December 16, 2020

What 2020 has taught me about innovation and leadership

The year is coming to an end and there is so much to reflect on. These last 12 months have given every company a unique mix of challenges that none of us could have fully prepared for. At Champion, we’ve experienced drastic changes in our business and a refining of our priorities, but through it all I’ve been amazed by how we’ve been able to adapt and innovate all while keeping our values at the heart of what we do.

2020’s Impact on Our Business


COVID has affected our business in major ways. A pretty good portion of our clients in hospitality and events had to suspend or cancel security coverage because their own businesses were shut down, while we also had clients in the supply chain and grocery stores that increased coverage because of the higher demand on their services. 


The nature of our business also shifted. Our guards became front line workers in a pandemic. They required PPE and were responsible for temperature checks and ensuring health and safety adherence at their sites. At grocery stores, we had to put new policies into place to strengthen loss prevention. In the midst of these changes, our recruitment efforts also took a hit from the enhanced unemployment benefits.


COVID takes the cake for 2020, but there were other serious issues we had to deal with, too. Political unrest and racial injustice have affected our cities. Protests and riots stemming from those things have required additional security response. But just as importantly, 62 percent of our employees are Black and racial injustice is something they’ve experienced their entire lives. As events around the country have brought that issue to the forefront, we had to make sure that as a company we were addressing it foundationally.


Those challenges have affected our bottom line, processes and procedures. They’ve all required a very high level of adaptation and innovation and neither of those things happen without strong leadership.

What I’ve Learned about Innovation


I’m sure you’ve all heard the old proverb: “Necessity is the mother of Invention.” It has its roots in the works of Plato who said, “Our need will be the real creator.” Essentially, what humans have known for thousands of years is that if circumstances require us to innovate, we will do so. This year has proven that over and over.

What 2020 has done is forced people who are not naturally wired for innovation to come up with new ideas and do things differently. Whether that looks like our company sourcing and producing its own PPE or employees juggling working from home with supervising remote schooling, everyone has had to adapt


What I’ve discovered is that innovation comes easily if you make space to brainstorm, think outside of the box and let go of the way things have been done. You have to make room for change.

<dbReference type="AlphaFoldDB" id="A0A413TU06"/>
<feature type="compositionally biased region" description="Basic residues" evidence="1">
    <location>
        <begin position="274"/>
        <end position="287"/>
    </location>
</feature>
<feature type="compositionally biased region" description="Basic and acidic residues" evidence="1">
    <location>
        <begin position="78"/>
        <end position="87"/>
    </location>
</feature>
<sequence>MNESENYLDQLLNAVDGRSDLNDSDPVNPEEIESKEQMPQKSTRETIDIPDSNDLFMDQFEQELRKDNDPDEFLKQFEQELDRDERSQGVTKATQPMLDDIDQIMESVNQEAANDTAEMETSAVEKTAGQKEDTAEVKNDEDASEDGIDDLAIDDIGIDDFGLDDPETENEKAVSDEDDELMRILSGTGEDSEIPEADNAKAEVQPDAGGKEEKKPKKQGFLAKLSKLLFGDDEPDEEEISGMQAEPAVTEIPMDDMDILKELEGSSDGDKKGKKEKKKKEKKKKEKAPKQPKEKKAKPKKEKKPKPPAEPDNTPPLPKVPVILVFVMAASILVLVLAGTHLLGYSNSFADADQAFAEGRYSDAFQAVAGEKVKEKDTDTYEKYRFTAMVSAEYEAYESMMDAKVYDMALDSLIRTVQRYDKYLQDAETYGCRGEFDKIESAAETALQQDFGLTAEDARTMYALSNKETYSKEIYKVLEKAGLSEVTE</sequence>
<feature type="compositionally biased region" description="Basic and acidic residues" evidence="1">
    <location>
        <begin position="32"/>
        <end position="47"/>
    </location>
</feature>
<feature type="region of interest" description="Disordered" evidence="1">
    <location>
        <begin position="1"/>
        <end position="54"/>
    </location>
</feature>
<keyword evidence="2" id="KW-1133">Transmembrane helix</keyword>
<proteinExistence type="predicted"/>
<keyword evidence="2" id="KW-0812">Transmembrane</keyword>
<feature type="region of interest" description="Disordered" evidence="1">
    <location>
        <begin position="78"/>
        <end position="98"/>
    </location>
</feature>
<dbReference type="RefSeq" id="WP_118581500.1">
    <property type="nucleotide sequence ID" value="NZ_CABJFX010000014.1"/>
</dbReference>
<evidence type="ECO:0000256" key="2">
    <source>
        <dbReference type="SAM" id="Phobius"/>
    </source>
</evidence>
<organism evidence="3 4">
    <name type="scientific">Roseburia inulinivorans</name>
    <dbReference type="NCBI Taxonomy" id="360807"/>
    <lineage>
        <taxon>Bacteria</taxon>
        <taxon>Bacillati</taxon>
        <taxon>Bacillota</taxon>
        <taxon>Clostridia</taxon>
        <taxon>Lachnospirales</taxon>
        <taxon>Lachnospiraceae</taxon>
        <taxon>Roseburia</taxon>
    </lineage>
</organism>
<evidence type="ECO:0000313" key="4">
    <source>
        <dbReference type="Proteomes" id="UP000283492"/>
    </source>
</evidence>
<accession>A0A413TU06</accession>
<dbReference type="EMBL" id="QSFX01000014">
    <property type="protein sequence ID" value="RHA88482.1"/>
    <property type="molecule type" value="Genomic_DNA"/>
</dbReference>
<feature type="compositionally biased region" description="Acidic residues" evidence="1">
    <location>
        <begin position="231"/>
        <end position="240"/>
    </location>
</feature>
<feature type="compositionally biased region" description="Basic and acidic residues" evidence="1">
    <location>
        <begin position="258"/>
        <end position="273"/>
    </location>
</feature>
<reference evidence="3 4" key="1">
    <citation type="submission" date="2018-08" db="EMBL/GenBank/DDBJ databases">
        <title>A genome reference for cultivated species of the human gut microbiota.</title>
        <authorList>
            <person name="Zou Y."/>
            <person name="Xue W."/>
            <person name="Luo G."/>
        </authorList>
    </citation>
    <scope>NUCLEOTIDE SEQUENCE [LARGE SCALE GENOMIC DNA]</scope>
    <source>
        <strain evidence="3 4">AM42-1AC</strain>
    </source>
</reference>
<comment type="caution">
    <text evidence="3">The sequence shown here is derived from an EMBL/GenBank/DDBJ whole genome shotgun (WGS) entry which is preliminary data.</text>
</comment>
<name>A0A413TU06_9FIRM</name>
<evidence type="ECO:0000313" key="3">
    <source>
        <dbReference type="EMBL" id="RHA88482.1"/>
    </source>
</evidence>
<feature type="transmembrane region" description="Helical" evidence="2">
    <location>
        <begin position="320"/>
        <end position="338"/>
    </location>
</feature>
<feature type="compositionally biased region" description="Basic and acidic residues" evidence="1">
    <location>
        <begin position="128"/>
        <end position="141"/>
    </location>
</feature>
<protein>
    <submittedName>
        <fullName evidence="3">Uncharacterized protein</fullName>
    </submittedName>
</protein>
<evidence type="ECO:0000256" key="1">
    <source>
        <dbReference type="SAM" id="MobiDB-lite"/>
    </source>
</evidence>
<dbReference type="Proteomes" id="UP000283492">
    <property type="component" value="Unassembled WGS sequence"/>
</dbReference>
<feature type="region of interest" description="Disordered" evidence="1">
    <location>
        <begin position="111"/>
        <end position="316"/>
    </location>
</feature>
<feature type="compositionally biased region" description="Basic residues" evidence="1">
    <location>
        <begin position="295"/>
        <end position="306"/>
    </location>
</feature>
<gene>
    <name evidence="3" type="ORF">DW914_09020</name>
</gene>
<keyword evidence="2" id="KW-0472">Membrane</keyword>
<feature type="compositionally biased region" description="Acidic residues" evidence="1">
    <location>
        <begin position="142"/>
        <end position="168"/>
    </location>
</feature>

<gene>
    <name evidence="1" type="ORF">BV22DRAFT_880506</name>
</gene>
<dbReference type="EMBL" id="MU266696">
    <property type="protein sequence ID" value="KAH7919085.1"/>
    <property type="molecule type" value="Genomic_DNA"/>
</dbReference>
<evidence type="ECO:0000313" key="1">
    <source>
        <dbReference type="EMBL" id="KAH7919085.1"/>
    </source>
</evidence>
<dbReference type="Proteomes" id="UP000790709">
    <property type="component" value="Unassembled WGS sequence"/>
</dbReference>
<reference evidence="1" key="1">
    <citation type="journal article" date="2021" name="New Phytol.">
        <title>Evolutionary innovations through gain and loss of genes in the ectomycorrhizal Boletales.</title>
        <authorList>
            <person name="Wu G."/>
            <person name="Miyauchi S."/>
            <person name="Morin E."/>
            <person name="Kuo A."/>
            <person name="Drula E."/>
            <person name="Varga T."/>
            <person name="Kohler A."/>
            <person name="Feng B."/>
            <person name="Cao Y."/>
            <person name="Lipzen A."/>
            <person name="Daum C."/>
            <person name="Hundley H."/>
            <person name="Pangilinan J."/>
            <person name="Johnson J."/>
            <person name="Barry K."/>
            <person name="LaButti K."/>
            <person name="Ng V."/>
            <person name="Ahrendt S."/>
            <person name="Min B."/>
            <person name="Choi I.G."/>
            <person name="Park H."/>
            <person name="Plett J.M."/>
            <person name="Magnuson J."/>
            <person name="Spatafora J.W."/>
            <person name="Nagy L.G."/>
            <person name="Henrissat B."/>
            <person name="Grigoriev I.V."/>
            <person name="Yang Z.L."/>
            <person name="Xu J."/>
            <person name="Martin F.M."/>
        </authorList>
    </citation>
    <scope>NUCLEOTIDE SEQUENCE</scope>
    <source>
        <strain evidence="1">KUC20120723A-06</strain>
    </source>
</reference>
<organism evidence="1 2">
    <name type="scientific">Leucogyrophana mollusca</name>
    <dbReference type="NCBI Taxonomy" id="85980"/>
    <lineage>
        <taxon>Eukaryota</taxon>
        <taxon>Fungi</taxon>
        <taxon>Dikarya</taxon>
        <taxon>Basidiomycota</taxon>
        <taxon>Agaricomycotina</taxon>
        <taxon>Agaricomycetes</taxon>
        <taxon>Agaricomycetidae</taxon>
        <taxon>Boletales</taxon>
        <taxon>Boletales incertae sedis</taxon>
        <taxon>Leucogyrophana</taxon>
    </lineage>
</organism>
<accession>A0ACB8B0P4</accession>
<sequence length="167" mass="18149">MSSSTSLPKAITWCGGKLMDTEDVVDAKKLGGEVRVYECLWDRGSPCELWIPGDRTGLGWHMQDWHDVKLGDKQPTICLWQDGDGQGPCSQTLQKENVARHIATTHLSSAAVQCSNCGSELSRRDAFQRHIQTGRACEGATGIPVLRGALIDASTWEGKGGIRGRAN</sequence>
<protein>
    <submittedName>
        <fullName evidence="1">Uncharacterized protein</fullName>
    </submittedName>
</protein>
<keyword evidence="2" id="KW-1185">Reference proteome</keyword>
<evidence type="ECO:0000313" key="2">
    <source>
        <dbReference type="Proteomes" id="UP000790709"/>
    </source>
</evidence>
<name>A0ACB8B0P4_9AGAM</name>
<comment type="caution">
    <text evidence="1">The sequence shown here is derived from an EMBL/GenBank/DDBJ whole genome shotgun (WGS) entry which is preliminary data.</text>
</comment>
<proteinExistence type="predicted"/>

How I’ve Changed as a Leader


This year has been full of obstacles for our company and its people. I’ve learned that the way to lead a team and keep them engaged and inspired even amidst chaos is to make sure we address the fear and uncertainty that your employees are feeling.


“Leaders must either invest a reasonable amount of time attending to fears and feelings or squander an unreasonable amount of time trying to manage ineffective and unproductive behavior.” - Brené Brown


This concept is one I learned last year when I got to spend a few days with Brené Brown. I learned that I’ve messed up in the past when I would try to lead through changes without addressing the feelings that came along with those shifts. It was perfect timing because this year absolutely required that I put into practice all that I learned. 


I’ve made sure to make space for people’s fears and feelings and to listen when they come to me with them. Earlier this year I started sending out company-wide videos talking about how hard times were and the challenges of working from home. I talked about my struggles and people responded with their own stories. It created a connection that goes beyond just pushing people to be productive.


I’ve tried my best and I’m sure I haven’t done it perfectly, but that’s been a major focus and one I certainly intend on keeping post-COVID. I think my commitment to that idea will make me a better leader forever.


One of the joys of this job, and this company in particular, is that people don’t typically look to the security guard industry for thought leadership and innovation. That allows us to differentiate ourselves. If you want to learn more about how we at Champion are using these ideas to make our business stronger, sign up for our monthly newsletter using the form at the bottom of the page.

Jason P. Carroll


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